University of Vermont
Department of Plant and Soil Science
Spring News Article
SOWING HERBS AND OTHER MARCH GARDENING
Leonard Perry, UVM Horticulturist
and Charlie Nardozzi, Garden Consultant
Sowing herbs indoors, growing shamrock plants, and planning crop rotations
for this yearís vegetables are some of the gardening activities for this
Probably the biggest gardening project for March is to start transplants.
Cabbage, broccoli, and other cole crops that can be set out early in the
spring, as well as slow-growing flower varieties like verbena, pansies, and
petunias, can all be started this month. But wait until April to sow seeds
for tomatoes, peppers, eggplants, and most flower varieties that cannot be
transplanted until the danger of frost has past.
To get a jump on the herb gardening season, start seeds of basil, parsley,
sage, and thyme indoors. Start seeds in flats filled with moistened
seed-starting mix. Once the seeds germinate, place the plants under grow
lights for 14 hours a day (timers make this easy) and keep soil moist.
Check the seed packet to determine if the seeds can be started indoors or
should be sown directly in the ground when the weather warms up. Starting
seeds indoors not only gives you a jump on the growing season, often leading
to earlier harvests, but also allows you to have many varieties you canít
find at greenhouses and garden stores.
Keep in mind that seed catalogs and packets often give "days to germination"
which is the time for seeds to sprout, not the time until they are ready to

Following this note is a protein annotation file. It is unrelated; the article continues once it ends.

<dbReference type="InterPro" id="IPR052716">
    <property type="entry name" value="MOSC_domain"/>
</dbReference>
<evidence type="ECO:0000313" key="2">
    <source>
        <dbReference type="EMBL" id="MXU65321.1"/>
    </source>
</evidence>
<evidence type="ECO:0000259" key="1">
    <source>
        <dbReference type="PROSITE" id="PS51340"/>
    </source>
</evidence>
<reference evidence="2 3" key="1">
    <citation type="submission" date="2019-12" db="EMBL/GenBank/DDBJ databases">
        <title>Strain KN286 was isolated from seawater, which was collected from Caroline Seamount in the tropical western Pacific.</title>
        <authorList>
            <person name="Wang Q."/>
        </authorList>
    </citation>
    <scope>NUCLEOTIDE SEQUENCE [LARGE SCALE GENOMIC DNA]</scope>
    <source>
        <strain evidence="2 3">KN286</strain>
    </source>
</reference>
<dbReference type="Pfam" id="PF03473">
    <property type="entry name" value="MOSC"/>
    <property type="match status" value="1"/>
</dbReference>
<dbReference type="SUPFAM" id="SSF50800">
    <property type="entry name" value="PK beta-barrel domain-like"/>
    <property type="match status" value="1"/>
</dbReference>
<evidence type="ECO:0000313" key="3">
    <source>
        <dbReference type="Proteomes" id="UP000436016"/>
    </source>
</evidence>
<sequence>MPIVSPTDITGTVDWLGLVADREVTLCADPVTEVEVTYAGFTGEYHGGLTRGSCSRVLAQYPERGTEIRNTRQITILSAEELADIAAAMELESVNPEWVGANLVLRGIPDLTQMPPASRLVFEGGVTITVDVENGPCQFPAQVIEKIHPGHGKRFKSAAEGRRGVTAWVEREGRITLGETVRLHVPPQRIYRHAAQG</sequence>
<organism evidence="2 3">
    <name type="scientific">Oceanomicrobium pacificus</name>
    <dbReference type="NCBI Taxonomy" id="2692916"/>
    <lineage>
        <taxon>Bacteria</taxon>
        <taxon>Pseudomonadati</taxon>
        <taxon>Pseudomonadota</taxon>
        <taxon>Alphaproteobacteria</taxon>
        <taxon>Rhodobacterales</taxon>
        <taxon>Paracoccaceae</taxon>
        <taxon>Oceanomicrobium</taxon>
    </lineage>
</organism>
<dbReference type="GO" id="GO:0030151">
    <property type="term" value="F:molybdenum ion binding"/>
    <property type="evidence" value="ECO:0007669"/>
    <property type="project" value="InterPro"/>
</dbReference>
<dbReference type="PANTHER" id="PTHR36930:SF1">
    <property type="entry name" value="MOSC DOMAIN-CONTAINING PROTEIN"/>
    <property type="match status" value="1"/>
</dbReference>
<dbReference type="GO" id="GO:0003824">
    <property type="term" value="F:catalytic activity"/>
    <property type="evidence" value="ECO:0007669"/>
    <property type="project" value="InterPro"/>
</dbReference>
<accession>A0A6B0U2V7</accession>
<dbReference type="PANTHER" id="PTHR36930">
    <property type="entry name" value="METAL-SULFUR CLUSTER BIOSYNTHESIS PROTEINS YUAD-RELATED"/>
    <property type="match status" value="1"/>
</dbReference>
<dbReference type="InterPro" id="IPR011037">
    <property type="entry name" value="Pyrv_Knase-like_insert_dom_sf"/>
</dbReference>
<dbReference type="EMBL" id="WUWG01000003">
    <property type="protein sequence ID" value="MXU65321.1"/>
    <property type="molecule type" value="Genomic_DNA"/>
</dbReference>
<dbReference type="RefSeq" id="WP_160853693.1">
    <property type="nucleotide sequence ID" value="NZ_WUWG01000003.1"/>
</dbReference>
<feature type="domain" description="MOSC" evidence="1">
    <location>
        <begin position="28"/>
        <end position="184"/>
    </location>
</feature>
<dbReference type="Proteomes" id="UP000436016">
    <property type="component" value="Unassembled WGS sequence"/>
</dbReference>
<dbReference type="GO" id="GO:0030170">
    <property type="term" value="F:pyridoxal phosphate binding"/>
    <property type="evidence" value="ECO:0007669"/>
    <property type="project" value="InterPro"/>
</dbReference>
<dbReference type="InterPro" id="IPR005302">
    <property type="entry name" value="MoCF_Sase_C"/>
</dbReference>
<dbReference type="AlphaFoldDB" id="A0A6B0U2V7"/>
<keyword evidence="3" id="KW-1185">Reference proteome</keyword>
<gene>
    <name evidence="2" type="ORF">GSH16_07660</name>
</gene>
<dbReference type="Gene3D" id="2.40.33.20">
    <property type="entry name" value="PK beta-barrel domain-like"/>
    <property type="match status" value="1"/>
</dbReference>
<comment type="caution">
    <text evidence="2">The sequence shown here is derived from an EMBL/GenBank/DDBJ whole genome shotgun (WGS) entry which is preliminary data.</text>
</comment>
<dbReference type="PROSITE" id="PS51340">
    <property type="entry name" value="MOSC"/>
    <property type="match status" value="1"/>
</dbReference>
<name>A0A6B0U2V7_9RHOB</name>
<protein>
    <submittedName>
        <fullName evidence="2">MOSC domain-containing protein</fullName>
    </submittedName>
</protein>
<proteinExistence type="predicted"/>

plant outside. You can find these times for the above plants, and
more, online (pss.uvm.edu/ppp/consumer.html) in the Vermont Extension
leaflets on Indoor Seed Sowing for Flowers and Vegetables.
As you begin planning and planting your vegetable garden beds, remember to
rotate crops: Avoid planting crops in the same family in the same spot more
than once every three years. Tomatoes, peppers, and eggplant are in the same
family; so are squash, cucumbers, and pumpkins. Many pests and diseases
overwinter in the soil, so moving plants around can disrupt their life
cycles and minimize your need for pest and disease controls.
The familiar St. Patrick's Day shamrock plant is available at florist shops
and many grocery stores this time of year. It has tiny, dark green,
triangular leaves and grows to a height of about six inches. Shamrocks like
cool air, moist soil (except in their dormant period), and bright light.
Ideal temperatures are between 50 and 65 degrees (F), and over 75 degrees
may cause plants to become dormant. Soils should not be kept too wet
When the temperature climbs to 50 degrees in early spring and the wind is
low, move houseplants with scale or mealybugs outdoors to a shady spot and
thoroughly coat the foliage with lightweight or summer oil. Then move the
plants back inside. A forceful stream of water, repeated every week as
needed, may be all that is needed to dislodge mealybugs. Check areas
where leaves join stems for the white fluffy masses of the mealybugs.
Check undersides of leaves for brown scales, or their smaller light-colored
Take a walk around your yard to check for perennials that may have heaved
out of the ground, exposing their roots to drying winds. Gently tamp them
back into the soil or, if the soil is too frozen, surround them with mulch
as protection, tamping them down later.
Other gardening activities for this month include watching for and attending
flower and garden shows, signing up for a garden tour this summer
(pss.uvm.edu/ppp/forpecon.htm#tours), taking stock of gardening supplies,
and removing winter mulch from perennials.
Nardozzi is a nationally known horticulturist, author, gardening
consultant, and garden coach; gardeningwithcharlie.com).
Return to Perry's Perennial